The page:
For the third and definitely last time after the two "Thick As A Brick" albums Ian Anderson lets his alter ego Gerald Bostock have his say with "Homo Erraticus" (Review in eclipsed 4/2014). The latter again takes a stand on current political and social issues. In the eclipsed interview, the Jethro Tull boss explains why he is currently particularly concerned about migration and immigration.
eclipsed: Is "Homo Erraticus" your most political album yet?
Ian Anderson: Well, I wouldn't say it's a political album. I think it's about things that are politically relevant right now. It's about Homo Erraticus, the wandering man. It is about the history of the migration of our species, from the last ice age to the future. It is about the migration of peoples, in which people have always gone where they could live better. We think that migration is always about Africans trying to cross the Mediterranean in rubber boats. But what if it doesn't stay that way? In terms of contemporary history we would actually be on the verge of another ice age. If that happens, then you're dealing with seventy million Britons knocking on your door and saying, "We're cold!". We must finally realise that we cannot escape these problems. The biggest mistake is to think our politicians can fix it. Politicians think only in two or four-year periods, depending on how long the legislative period lasts.
eclipsed: Would you have reacted differently to the threats, to the "corpses in the closet", than you call them in the song "Cold Dead Reckoning"?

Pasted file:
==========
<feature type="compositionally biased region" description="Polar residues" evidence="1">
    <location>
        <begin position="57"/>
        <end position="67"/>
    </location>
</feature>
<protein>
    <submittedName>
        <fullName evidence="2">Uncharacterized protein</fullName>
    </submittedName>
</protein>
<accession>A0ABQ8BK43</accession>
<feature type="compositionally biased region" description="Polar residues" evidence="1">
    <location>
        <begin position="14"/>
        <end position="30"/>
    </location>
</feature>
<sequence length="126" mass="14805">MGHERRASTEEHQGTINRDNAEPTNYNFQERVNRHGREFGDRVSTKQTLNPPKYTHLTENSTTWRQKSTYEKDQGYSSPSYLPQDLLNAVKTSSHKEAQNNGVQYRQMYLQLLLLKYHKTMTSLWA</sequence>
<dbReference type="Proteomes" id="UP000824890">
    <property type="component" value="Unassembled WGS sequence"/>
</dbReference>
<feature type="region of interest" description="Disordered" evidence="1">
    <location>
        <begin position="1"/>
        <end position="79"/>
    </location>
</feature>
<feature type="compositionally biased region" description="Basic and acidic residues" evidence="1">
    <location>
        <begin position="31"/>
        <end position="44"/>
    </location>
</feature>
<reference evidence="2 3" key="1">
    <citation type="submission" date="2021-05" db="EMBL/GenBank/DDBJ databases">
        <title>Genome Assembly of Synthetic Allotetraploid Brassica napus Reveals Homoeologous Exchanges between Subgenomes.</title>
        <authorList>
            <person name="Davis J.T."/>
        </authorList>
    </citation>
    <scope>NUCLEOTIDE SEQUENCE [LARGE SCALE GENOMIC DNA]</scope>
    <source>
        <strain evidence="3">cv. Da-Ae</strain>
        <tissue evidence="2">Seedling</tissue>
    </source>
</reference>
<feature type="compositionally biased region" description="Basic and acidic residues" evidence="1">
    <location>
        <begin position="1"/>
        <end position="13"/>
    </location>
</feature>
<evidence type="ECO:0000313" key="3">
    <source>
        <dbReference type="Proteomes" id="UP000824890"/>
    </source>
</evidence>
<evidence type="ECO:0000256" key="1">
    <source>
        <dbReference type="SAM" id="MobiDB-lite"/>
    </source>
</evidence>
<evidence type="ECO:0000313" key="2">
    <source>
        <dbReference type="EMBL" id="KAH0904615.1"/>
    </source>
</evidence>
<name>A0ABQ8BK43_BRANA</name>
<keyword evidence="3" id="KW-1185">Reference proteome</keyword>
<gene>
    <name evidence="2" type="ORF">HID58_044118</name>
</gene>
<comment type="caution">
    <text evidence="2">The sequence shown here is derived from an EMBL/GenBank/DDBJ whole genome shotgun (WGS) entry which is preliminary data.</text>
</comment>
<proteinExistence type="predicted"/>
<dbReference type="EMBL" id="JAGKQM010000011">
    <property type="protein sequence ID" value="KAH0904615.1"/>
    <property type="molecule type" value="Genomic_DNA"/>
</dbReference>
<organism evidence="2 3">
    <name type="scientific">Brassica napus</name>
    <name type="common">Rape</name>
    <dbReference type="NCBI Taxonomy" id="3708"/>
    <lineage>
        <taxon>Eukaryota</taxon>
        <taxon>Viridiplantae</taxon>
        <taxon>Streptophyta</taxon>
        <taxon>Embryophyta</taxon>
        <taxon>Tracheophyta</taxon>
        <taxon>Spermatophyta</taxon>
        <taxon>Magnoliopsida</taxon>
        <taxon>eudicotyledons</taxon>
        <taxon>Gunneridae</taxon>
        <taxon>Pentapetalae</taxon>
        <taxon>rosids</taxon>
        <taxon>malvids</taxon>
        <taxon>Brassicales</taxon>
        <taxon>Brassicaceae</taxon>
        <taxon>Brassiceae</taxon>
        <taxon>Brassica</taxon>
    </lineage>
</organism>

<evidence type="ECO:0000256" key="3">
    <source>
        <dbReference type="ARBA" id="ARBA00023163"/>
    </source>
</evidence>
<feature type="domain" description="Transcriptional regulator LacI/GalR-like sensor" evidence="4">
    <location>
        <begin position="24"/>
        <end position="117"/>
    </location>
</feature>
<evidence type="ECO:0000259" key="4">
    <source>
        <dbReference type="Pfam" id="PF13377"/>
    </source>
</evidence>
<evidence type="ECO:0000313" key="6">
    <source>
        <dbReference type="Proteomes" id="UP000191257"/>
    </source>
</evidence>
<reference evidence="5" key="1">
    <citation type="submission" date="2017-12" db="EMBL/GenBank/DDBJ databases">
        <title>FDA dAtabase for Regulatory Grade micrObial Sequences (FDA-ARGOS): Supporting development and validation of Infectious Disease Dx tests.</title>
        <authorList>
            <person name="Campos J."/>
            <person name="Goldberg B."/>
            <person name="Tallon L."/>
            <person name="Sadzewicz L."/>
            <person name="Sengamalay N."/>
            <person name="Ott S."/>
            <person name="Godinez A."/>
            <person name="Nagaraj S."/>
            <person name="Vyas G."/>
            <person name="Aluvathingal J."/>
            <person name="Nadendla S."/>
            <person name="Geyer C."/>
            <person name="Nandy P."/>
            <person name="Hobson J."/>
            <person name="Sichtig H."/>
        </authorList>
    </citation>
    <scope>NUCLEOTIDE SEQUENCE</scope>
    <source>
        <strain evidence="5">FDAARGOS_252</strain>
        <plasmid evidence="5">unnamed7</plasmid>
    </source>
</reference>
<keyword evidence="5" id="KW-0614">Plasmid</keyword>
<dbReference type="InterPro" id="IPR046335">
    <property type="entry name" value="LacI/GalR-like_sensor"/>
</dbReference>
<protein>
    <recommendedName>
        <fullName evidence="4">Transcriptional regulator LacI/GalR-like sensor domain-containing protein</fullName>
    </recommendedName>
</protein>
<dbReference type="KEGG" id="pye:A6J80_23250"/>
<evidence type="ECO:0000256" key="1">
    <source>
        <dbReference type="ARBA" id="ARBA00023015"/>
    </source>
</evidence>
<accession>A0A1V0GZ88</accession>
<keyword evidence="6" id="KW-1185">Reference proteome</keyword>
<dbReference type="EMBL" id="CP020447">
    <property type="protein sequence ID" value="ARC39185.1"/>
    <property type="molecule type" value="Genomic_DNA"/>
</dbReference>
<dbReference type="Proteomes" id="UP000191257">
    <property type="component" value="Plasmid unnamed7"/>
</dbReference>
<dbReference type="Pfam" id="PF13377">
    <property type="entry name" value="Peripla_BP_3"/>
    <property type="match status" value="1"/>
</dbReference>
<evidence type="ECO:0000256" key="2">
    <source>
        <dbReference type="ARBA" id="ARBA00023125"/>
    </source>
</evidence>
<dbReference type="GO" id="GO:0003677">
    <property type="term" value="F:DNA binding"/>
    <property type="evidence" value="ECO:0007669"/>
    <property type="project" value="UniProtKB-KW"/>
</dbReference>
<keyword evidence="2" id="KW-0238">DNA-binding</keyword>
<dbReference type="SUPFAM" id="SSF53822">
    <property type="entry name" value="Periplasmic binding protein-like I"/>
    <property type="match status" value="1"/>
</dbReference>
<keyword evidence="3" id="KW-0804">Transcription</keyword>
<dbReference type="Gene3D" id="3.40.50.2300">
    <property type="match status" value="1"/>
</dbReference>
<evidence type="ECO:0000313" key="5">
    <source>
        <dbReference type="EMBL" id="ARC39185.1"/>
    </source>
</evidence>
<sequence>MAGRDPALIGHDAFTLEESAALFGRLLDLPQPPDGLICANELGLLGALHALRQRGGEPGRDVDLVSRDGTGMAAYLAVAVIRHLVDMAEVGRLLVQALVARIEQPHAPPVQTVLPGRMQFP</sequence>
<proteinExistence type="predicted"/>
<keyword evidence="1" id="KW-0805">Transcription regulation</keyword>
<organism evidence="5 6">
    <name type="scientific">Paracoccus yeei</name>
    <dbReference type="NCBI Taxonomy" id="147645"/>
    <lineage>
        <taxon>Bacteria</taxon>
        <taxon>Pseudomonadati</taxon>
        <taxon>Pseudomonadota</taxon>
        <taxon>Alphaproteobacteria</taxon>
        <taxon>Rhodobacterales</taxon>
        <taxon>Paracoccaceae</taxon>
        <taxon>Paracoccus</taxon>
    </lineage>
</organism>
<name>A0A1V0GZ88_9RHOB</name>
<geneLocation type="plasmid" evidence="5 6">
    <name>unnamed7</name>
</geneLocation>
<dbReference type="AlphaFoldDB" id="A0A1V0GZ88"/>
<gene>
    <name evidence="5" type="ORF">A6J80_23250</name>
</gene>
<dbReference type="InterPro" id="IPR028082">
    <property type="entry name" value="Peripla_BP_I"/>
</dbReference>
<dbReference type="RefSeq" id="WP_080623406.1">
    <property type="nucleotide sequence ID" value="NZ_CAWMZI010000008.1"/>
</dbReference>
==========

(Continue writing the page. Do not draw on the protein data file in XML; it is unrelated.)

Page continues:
Anderson: We have to think longer-term. It's a farce that people still believe: "Well, in fifty years I'll be dead anyway, and that's why I don't care". That's the attitude of our politicians. We must influence their thoughts. If we keep shaking these politicians up and telling them that we want to do this, they will do it. If we can make it a rock album with lyrics, that's a start.
eclipsed: Do you see any more bodies in the closet?
Anderson: The continuing threat of religious fanatics. I fear the rise of more radical religious views will continue. I'm not a Christian. I could probably be a Christian, even a very effective one, and I would be credible. But I have a problem: I like everything in Christianity except this Jesus story. I sing about Jesus on the new album as "Puer Ferox Adventus" - the announcement of a wild boy. I sing about Jesus, the angry reformer and revolutionary, not about the brotherly figure who preaches Peace & Love and then dies as a martyr.